US Persons do enjoy limited policy protections (and again, it's important to understand that policy protection is no protection - policy is a one-way ratchet that only loosens) and one very weak technical protection - a near-the-front-end filter at our ingestion points. The filter is constantly out of date, is set at what is euphemistically referred to as the "widest allowable aperture," and can be stripped out at any time. Even with the filter, US comms get ingested, and even more so as soon as they leave the border. Your protected communications shouldn't stop being protected communications just because of the IP they're tagged with.
More fundamentally, the "US Persons" protection in general is a distraction from the power and danger of this system. Suspicionless surveillance does not become okay simply because it's only victimizing 95% of the world instead of 100%. Our founders did not write that "We hold these Truths to be self-evident, that all US Persons are created equal."
And now, here's Obama stammering out a defense of his spying apparatus to his own personal human pillow: (to be aired on PBS and CBS)
Charlie Rose: Should this be transparent in some way?
Barack Obama: It is transparent. That’s why we set up the FISA court…. The whole point of my concern, before I was president — because some people say, “Well, you know, Obama was this raving liberal before. Now he’s, you know, Dick Cheney.” Dick Cheney sometimes says, “Yeah, you know? He took it all lock, stock, and barrel.” My concern has always been not that we shouldn’t do intelligence gathering to prevent terrorism, but rather are we setting up a system of checks and balances? So, on this telephone program, you’ve got a federal court with independent federal judges overseeing the entire program. And you’ve got Congress overseeing the program, not just the intelligence committee and not just the judiciary committee — but all of Congress had available to it before the last reauthorization exactly how this program works.And then there was this weird comparison between drunk driving checkpoints and going through TSA airport security:
Barack Obama: Well, in the end, and what I’ve said, and I continue to believe, is that we don’t have to sacrifice our freedom in order to achieve security. That’s a false choice. That doesn’t mean that there are not tradeoffs involved in any given program, in any given action that we take. So all of us make a decision that we go through a whole bunch of security at airports, which when we were growing up that wasn’t the case…. And so that’s a tradeoff we make, the same way we make a tradeoff about drunk driving. We say, “Occasionally there are going to be checkpoints. They may be intrusive.” To say there’s a tradeoff doesn’t mean somehow that we’ve abandoned freedom. I don’t think anybody says we’re no longer free because we have checkpoints at airports.(Motor vehicle operation is to drunk checkpoints as passive airplane travel is to total body gropes and rapi-scans? I am not even going to try wrapping my head around that twisted logic. For one thing, police highway checkpoints actually do save us from the thousands of impaired drivers menacing our lives every single day. I'll have more to say about this in a later post. The TSA, on the other hand, is pure security theater, designed for intimidation of the populace.)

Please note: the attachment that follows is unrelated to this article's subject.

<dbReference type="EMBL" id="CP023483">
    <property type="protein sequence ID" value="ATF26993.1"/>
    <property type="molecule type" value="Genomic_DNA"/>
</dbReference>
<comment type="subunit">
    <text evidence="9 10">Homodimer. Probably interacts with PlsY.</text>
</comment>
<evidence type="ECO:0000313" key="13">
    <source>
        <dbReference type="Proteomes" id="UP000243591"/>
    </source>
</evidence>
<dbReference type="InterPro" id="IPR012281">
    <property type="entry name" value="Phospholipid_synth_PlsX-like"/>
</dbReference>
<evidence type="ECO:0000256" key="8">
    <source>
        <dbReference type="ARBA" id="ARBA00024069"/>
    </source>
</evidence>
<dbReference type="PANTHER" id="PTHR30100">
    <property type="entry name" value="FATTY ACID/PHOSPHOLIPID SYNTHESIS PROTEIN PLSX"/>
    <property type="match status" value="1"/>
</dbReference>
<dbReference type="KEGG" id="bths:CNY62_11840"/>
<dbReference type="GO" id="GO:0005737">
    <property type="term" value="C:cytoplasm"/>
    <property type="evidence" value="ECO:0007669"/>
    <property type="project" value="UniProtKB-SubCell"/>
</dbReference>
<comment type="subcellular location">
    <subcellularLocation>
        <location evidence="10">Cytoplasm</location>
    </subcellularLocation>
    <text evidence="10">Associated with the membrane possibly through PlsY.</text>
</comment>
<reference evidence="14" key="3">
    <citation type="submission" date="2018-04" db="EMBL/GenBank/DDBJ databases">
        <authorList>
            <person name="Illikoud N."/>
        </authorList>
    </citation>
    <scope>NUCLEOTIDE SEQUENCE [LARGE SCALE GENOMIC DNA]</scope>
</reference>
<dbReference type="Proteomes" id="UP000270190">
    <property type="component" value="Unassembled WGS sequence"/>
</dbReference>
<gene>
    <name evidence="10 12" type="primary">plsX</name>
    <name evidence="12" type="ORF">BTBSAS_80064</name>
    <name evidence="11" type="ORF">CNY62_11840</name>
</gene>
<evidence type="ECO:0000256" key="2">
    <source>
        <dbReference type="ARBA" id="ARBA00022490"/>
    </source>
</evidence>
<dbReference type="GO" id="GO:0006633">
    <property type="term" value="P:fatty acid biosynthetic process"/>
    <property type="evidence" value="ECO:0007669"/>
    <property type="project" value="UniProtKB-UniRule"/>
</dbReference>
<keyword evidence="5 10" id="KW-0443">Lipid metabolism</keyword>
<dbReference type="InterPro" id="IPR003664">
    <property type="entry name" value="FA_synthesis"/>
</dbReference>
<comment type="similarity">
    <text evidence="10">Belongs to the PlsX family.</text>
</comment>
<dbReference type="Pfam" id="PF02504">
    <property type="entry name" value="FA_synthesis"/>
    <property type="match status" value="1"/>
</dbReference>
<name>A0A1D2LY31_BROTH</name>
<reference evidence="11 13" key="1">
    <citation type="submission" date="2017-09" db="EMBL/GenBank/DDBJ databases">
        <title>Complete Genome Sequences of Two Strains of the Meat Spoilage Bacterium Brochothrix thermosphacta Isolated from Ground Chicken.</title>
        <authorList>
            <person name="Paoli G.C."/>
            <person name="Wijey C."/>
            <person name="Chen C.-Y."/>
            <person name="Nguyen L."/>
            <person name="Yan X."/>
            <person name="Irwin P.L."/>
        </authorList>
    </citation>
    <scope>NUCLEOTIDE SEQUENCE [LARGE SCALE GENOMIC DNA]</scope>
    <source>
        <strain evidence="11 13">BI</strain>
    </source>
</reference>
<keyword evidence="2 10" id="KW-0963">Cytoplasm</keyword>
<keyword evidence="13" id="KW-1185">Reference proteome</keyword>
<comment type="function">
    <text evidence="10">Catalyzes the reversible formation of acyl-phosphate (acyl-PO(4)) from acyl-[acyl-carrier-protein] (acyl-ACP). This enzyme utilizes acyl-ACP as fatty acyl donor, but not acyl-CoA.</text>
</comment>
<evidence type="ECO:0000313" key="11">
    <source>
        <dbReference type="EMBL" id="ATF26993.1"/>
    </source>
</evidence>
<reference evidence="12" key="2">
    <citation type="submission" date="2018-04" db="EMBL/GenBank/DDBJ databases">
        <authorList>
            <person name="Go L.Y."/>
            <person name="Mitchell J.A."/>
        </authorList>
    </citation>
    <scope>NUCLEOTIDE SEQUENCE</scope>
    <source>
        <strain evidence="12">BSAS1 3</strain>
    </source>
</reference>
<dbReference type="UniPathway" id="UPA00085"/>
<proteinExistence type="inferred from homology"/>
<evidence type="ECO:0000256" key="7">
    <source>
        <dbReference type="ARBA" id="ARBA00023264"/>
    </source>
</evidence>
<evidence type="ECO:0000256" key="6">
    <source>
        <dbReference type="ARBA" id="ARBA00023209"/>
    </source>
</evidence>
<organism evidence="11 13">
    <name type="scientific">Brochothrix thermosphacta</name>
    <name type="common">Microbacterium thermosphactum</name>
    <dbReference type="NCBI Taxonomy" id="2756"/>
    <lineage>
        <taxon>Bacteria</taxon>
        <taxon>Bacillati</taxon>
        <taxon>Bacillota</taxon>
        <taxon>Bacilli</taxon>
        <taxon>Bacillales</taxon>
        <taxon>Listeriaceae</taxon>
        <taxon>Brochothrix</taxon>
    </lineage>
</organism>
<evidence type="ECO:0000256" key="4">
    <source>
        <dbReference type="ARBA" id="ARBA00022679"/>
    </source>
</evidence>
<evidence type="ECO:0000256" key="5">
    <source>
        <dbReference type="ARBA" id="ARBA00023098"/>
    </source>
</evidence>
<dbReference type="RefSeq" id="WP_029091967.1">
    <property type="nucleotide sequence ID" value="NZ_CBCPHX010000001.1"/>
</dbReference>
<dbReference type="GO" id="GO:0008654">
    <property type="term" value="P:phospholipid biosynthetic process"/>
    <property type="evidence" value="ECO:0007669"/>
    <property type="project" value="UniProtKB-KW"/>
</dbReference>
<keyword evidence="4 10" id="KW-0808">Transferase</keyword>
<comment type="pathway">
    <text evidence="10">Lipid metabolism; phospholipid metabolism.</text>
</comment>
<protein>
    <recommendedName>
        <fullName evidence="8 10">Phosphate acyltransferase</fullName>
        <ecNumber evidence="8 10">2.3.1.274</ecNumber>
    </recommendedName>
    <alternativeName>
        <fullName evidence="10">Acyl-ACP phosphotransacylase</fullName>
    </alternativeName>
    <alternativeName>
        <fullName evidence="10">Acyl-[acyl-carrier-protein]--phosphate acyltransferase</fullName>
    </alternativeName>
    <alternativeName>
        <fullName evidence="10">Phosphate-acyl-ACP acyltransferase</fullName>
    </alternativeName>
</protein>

I also won't bother repeating all the hackneyed anti-Snowden talking points currently making the rounds in Pundit Land. But, as I wrote in response to one typical example in the New York Times,
I haven't seen this much vitriol leveled against defiant youth since the Vietnam War era, when denigrating anti-war demonstrators and draft dodgers became de rigueur for every self-respecting conservative, authoritarian and old fogey. And of course, for young Mitt Romney in his white shirt and tie, pranking the Stanford hippies for not mindlessly kowtowing to Old Glory.
Snowden correctly points out that the USA is spying on civilians everywhere -- who through no fault of their own, exist in the World is a Battlefield as declared by our creepy American exceptionalists. In the minds of the spymasters, we're all potential terrorists. We are all enemies of the state until proven otherwise -- not that they're bothering with such niceties as actual evidence. Just Google "Disposition Matrix" and "signature strikes".
Who cares about the inner workings of Snowden's psyche besides those who tremble at the upsetting of the status quo? What should be getting people upset is President Obama going on TV and oxymoronically telling Charlie Rose, that spying is ok as long as it's transparent.
Mendacity is fine as long as it's honest. Secrecy is great as long as we're open about it. Whistleblowing is noble as long as we don't embarrass the ruling elites in the process.Incidentally -- did you know you can now stream the movie versions of 1984 from such government-friendly sites as Amazon? Just think. Big Brother will be watching you as you watch Big Brother watching you.